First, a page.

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Updated 19 September 2013

Crime: Are you making yourself a target?

Many criminals are quite disorganised and they wander around in search of potential victims. Here's how not to become one.

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We live in a crime-ridden country and we read horror stories on many newspaper front pages daily. We read of guard dogs that are poisoned, or people lured away from home by means of some elaborate scheme, or people attacked while they were sleeping.

Sometimes there is just nothing you can do to prevent being the target of a crime, but usually there is quite a bit you can do in order not to attract the attention of the casual opportunistic criminal.

To people living in the big cities, many of the following tips are already second nature. Just see it as a refresher course. You only need to read the paper to see there are still people who break these rules. You need to slip up just once to become a target. Be on your guard.

Be ATM-wise. Don't draw large sums of cash in view of strangers. You would be astonished to see that there are people who still do this. Don't get involved in conversations with anyone at ATMs – a request for assistance is often a prelude to being robbed. Avoid deserted ATMs at night (not least because of the bombing risks) and try not to go alone to an ATM machine. Never count money in the street. It might be worth your while to drive around until you find one where there is a security guard on duty. ATMs inside bank buildings or in shops or at garages are much safer than ones on the streets. If you don't already do all these things, count yourself lucky if you haven't been robbed.

Hide your briefcase. Driving around with a wallet or a briefcase on the passenger seat is inviting a smash-and-grab incident. Put it out of sight, either in the boot or under the seat, while you are driving. The same goes for handbags, laptops or shopping bags. Don't leave these things in the boot - a recent TV programme showed it takes only 8 seconds for a professional thief to get into a locked boot.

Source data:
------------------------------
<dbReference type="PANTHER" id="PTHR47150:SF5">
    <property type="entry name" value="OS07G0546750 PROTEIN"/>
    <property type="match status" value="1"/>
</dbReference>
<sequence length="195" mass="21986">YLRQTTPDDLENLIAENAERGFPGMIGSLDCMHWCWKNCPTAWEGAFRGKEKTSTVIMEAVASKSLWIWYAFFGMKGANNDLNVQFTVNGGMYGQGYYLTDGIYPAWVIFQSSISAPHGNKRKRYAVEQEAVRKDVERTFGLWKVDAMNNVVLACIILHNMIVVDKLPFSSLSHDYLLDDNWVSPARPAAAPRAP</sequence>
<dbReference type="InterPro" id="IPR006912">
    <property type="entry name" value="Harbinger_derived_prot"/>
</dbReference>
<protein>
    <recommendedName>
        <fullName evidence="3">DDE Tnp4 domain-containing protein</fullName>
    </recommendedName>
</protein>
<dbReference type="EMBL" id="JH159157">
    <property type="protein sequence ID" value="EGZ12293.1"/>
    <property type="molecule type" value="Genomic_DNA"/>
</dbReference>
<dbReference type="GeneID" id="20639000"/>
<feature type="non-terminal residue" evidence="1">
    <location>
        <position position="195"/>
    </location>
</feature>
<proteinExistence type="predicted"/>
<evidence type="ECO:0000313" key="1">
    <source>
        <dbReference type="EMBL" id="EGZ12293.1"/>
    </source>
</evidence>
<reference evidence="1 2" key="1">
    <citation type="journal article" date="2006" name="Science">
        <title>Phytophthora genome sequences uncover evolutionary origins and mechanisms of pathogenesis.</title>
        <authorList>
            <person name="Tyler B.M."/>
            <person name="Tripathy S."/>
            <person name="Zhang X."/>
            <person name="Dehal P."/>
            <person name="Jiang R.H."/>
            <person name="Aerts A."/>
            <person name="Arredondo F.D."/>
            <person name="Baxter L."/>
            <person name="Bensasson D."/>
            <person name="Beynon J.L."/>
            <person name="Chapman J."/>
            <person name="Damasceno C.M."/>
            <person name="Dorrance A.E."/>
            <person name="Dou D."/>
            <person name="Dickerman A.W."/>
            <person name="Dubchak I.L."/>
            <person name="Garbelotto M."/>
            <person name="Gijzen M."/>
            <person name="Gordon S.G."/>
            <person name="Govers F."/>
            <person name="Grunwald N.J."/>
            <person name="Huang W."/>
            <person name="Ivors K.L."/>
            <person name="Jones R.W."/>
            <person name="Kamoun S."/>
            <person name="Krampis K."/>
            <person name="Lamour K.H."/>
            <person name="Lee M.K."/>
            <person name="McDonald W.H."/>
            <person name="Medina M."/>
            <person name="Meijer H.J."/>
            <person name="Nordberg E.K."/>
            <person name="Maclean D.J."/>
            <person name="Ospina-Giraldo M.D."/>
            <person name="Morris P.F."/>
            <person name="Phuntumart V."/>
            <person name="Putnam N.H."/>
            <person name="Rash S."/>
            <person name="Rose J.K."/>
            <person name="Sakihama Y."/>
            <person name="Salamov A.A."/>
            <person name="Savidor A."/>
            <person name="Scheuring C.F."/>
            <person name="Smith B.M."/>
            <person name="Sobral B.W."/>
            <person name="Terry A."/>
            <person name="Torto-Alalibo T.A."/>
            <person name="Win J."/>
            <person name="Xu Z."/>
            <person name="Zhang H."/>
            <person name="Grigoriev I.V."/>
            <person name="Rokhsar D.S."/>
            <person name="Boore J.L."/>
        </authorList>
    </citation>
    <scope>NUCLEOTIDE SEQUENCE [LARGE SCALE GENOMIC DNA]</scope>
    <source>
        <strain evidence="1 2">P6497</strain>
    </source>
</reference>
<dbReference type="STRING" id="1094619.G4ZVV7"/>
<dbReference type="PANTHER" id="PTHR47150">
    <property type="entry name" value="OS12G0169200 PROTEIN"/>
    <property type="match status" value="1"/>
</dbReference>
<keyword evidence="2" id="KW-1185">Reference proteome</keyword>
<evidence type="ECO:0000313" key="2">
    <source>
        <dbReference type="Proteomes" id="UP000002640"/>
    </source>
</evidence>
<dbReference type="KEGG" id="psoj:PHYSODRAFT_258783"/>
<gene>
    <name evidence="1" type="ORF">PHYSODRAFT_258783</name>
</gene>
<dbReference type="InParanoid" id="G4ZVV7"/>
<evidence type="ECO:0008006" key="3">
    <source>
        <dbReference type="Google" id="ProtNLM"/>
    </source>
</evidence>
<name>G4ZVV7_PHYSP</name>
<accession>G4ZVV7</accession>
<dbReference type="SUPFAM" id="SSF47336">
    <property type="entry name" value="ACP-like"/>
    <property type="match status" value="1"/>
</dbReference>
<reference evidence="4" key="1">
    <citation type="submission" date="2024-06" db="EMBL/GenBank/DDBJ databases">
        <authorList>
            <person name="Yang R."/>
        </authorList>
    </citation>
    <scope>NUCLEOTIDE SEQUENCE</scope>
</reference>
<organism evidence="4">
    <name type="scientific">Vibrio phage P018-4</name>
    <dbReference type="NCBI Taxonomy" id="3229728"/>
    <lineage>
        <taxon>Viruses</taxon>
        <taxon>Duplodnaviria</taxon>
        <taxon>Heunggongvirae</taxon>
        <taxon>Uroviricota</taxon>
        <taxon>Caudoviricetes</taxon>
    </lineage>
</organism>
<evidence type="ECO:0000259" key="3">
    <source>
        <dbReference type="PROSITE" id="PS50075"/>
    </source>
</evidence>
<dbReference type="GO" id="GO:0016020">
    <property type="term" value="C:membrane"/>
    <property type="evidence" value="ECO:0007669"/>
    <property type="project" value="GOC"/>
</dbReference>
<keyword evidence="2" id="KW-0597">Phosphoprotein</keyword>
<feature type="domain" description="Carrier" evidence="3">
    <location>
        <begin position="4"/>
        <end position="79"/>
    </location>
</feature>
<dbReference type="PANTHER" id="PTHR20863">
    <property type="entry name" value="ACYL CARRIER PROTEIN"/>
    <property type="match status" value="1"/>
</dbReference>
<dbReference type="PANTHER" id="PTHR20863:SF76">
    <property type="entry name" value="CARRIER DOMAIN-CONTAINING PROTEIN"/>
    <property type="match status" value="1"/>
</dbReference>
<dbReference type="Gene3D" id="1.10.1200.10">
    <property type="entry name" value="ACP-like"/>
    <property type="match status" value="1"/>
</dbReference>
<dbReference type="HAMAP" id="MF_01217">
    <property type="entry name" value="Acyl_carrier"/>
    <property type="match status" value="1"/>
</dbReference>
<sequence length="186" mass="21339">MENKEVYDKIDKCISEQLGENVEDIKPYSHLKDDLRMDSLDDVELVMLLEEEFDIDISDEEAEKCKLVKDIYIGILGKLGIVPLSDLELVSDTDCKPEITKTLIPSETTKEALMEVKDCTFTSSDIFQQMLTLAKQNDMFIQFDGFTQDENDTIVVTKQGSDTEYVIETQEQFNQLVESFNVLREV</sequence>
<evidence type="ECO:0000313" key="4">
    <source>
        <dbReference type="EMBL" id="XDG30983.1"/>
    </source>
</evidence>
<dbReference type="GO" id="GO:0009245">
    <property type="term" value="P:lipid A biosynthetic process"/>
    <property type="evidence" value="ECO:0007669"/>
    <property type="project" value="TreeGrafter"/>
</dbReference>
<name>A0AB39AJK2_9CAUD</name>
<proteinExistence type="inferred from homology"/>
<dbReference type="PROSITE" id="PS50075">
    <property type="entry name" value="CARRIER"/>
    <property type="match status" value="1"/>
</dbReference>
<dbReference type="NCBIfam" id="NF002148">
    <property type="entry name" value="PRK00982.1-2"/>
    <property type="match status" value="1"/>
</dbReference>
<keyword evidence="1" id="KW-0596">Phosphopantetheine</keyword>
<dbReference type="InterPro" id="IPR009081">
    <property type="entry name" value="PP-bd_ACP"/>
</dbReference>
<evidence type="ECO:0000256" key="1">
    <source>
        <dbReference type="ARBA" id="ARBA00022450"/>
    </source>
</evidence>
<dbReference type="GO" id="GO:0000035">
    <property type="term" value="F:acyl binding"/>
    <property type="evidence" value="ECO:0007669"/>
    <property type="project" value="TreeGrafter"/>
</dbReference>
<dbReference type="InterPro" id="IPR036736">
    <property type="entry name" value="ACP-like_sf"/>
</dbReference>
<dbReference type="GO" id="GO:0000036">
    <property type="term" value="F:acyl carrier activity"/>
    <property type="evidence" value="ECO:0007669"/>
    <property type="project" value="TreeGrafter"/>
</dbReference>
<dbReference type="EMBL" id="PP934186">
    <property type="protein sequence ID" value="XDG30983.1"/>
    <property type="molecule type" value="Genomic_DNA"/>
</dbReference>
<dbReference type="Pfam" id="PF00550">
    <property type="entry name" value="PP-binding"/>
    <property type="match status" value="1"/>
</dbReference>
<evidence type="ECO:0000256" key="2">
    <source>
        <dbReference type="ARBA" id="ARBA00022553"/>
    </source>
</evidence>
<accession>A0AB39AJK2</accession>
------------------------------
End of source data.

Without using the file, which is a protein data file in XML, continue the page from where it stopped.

Always lock your car. Whether you're in it or not, it is a good idea always to keep the doors locked and windows closed. Most city dwellers do this automatically, but if you're visiting from out of town, you might not realise how crucial this is. It has been known to happen that strangers get into cars at traffic lights or nab things out of unlocked cars - even if you have only stopped for two minutes to post a letter. Leave nothing in your car, empty the cubbyhole and leave it open so that prospective robbers can see there's nothing in there. It is also not safe to leave things under the seat, even if they are out of sight.

Invest in armed response. A sign in front of your house naming your alarm company and armed response company will put off many a prospective burglar. There are those who are expert enough to circumvent any security system, but this usually does not include the chancers wandering around the neighbourhood. Test your alarm regularly and make sure that the telephone or radio connection to the security company is working properly.